Today is the first Sunday after the Epiphany, the day when we remember and celebrate the baptism of our Lord and Savior Jesus Christ. But have you ever asked yourself why was Jesus baptized? If John was proclaiming a baptism of repentance, why did Jesus allow Himself to be baptized by John, when Jesus was clearly not in need of any repentance, since He had never sinned? The answer to these questions we may never know but there are some possible reasons why Jesus submitted to ‘John’s baptism.’ First of all, Jesus likely wanted to show His approval of John the Baptist, his message and drive for repentance and moral purity. Secondly, at His baptism God declared Jesus to be His long awaited Son. Notice also that at Jesus’ baptism the Spirit descended on Him like a dove, and then a voice from heaven declares the approval of the Father. Thirdly, with His baptism, Jesus is the new King about to begin a new reign , and usher in the Kingdom of God in a new and decisive way. And the words spoken at His baptism are similar to those found in Isaiah 42, in the call of the Messianic Servant of God. Again, Jesus’ baptism had absolutely nothing to do with the washing away of personal sin, but rather it was an offering of Himself in obedience to God the Father for the work and ministry He had been called to.
Furthermore, Jesus’ baptism was a moment of decision. For about thirty years He had stayed at home carrying out His duties, and being obedient to His parents. He may have been conscious that the time for Him to go out and minister had come, but He may have been waiting for a sign that the time was right, and the appearance of John was that sign. John was ‘preparing the way’, hence the moment had arrived when He had to tackle His own mission. In everyone’s life there come moments of decision, which may be accepted or rejected. To accept is to succeed, to reject or to shrink back is to fail. In this Jesus was no different. It was also a moment of identification. It is true that Jesus did not need to repent from sin; but here was a movement of people back to God, and with this ‘Godward’ movement, He was determined to identify Himself with it. We also need at times to forget our comforts, our own situation, and identify with or join the fight to bring better things to the poor, down-trodden, the homeless, overworked and underpaid. The really great identification is when we identify ourselves with a positive movement, not for our own sake, but for the benefit of others. Jesus' home in Nazareth appeared to be quiet and sweet, yet He answered the summons and the challenge of God to be ‘a light to the nations.’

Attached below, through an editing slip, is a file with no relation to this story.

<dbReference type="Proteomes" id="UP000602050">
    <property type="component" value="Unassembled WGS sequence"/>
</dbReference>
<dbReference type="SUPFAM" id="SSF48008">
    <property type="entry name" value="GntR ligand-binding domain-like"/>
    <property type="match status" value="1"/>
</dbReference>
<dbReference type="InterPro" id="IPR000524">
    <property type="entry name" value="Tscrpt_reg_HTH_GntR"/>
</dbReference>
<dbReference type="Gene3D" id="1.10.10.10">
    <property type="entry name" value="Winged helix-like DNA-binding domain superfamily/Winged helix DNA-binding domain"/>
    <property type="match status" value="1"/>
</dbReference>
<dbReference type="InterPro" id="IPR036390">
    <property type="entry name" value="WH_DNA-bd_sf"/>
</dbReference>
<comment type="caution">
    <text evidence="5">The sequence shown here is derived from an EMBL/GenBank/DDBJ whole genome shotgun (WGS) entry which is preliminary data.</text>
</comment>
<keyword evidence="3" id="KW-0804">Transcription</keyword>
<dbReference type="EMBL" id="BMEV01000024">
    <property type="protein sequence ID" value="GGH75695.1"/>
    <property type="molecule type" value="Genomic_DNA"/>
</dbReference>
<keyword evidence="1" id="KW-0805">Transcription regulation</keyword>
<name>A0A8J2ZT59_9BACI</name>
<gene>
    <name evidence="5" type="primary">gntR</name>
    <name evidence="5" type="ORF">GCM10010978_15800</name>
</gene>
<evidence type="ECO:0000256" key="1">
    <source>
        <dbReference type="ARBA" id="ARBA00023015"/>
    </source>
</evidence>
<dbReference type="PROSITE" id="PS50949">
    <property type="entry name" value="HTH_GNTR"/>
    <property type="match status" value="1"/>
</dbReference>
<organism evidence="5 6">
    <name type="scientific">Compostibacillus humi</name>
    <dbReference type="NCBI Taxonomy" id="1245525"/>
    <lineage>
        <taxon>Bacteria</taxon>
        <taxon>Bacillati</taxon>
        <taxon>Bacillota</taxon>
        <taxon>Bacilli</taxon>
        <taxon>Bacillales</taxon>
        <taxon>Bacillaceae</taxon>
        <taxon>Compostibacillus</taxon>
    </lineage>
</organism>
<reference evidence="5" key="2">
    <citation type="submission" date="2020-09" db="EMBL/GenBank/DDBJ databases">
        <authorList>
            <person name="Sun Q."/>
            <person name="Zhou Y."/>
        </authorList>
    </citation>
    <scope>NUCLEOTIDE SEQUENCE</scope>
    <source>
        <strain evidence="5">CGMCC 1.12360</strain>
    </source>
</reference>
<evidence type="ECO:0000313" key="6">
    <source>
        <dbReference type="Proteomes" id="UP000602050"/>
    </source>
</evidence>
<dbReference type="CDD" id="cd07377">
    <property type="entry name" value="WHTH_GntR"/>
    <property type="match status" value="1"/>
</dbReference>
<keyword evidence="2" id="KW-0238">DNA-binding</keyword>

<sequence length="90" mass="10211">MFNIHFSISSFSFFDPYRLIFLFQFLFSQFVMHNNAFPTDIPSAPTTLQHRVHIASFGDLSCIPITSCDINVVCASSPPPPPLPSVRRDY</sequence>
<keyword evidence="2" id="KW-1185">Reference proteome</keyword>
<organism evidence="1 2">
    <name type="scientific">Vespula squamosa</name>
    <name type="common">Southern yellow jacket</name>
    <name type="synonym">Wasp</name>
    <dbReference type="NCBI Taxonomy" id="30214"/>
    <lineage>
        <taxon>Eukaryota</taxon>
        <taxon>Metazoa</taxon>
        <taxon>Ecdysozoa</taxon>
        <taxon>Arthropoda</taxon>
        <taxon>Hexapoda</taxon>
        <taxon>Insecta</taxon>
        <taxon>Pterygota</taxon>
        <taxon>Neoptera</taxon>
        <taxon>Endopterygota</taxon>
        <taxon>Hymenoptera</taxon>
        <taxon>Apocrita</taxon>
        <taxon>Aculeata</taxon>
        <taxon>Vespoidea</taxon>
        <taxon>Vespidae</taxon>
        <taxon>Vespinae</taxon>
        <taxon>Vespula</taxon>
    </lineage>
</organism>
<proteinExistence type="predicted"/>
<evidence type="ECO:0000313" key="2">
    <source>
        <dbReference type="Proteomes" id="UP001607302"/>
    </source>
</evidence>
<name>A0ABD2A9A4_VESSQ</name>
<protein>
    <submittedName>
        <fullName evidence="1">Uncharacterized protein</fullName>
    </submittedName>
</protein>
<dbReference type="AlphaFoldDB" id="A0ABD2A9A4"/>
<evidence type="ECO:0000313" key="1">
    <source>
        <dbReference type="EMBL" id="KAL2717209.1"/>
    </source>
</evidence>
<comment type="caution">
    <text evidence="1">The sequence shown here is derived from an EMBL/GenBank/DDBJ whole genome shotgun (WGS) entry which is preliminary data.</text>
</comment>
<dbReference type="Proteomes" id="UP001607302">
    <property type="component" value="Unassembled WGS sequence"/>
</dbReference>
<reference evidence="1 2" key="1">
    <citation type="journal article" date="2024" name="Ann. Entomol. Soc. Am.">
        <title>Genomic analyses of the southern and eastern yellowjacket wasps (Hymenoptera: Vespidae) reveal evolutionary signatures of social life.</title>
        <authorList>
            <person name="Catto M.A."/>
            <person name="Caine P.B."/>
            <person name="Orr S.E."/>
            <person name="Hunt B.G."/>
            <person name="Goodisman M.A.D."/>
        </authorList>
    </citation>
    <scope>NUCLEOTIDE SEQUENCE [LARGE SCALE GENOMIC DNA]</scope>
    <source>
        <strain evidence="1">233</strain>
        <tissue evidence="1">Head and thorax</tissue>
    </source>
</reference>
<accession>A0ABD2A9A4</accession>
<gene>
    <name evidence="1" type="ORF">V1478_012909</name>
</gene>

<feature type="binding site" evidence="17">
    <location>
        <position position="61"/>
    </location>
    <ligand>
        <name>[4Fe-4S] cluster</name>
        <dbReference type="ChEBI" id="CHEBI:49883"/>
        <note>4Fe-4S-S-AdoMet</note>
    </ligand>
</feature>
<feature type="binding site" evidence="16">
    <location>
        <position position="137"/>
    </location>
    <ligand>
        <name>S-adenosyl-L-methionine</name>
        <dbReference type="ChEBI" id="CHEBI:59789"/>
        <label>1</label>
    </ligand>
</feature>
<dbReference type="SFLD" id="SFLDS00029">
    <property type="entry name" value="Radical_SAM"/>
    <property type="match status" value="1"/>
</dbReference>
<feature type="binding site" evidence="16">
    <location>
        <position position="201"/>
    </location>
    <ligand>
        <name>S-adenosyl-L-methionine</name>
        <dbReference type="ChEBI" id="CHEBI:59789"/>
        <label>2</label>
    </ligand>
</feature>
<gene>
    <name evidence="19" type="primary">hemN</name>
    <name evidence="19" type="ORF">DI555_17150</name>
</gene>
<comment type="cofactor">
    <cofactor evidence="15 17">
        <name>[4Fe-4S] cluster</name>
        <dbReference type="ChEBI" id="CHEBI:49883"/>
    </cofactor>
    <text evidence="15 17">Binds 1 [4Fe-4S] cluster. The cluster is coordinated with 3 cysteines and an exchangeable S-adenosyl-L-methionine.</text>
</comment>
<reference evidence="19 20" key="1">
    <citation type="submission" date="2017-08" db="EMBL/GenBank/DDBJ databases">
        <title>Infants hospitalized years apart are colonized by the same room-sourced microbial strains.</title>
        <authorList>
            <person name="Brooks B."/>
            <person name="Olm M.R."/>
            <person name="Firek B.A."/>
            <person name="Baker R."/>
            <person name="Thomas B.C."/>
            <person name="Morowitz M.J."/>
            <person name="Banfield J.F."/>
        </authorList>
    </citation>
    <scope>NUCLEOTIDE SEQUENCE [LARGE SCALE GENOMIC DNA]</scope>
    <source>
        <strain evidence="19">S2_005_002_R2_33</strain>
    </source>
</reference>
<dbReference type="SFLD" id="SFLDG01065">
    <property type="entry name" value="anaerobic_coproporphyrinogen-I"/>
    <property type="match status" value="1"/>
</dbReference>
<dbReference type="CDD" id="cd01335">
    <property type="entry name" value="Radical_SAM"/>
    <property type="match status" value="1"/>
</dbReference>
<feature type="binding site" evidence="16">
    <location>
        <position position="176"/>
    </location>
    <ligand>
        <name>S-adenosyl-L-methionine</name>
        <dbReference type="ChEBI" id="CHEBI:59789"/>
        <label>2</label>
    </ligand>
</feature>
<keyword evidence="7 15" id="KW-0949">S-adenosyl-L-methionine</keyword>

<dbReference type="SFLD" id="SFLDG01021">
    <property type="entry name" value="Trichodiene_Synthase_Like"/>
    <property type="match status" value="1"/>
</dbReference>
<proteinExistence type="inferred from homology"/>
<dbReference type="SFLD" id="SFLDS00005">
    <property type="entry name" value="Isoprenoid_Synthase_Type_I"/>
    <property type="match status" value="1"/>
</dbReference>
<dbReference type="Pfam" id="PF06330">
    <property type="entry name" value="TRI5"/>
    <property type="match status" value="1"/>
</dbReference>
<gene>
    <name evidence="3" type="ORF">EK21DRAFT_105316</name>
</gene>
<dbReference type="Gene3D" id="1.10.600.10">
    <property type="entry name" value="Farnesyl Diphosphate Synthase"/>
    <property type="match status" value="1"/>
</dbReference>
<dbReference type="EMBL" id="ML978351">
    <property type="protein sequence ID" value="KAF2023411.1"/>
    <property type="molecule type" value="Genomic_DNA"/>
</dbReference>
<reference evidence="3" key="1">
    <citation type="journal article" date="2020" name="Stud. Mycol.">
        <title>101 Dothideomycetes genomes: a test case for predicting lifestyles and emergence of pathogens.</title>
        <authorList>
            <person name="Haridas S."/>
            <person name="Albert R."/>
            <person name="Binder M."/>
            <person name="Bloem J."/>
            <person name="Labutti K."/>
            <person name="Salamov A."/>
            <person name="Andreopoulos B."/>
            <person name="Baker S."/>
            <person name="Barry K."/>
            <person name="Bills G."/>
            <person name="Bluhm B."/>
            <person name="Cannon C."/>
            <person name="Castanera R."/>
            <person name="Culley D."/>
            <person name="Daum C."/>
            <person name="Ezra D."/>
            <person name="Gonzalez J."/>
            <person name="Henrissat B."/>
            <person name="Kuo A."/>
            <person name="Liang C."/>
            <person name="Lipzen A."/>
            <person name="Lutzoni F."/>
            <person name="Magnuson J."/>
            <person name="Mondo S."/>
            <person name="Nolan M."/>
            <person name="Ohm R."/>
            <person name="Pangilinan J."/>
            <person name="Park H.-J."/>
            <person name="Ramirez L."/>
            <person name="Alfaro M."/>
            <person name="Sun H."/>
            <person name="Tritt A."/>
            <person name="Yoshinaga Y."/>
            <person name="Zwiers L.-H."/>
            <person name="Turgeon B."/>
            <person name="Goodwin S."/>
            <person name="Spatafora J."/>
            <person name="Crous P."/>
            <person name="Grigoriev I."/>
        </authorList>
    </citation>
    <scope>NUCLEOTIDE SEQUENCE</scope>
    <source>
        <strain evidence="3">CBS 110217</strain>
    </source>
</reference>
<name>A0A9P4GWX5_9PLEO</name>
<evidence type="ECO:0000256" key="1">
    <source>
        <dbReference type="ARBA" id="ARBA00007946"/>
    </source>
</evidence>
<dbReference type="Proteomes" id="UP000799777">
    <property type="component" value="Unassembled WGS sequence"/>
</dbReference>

Equally important, Jesus’ baptism was a moment of approval. No one gets up and leave home just like that to go some place unknown. He/she must feel that t-he/she is right, or doing the right thing. Jesus also had decided on His course of action, and now He was looking for the seal of approval from God. And God’s approval came through the Holy Spirit in the form of a dove, and rested upon Him. Moreover, God’s voice came directly to Jesus. As Marks’ Gospel tells the story, this was a personal experience which Jesus had, and not in any sense a demonstration to the crowd. The voice did not say “this is my Beloved Son”, rather God spoke directly to Jesus and said, “You are my Beloved Son, with you I am well pleased”. At His baptism Jesus’ submitted His decision to God and this decision was unmistakably approved. Thus the heavens opened and the Spirit fell on Jesus with the Father’s approval, and to equip Him for the ministry which He was to fulfill. The one who was to baptize with the Holy Spirit, is first given the Holy Spirit for His own life and work. So Jesus was baptized in the waters of the Jordan River to wash away our sins; for He came into the world to serve and to suffer, and to save people from the sins in which they are living.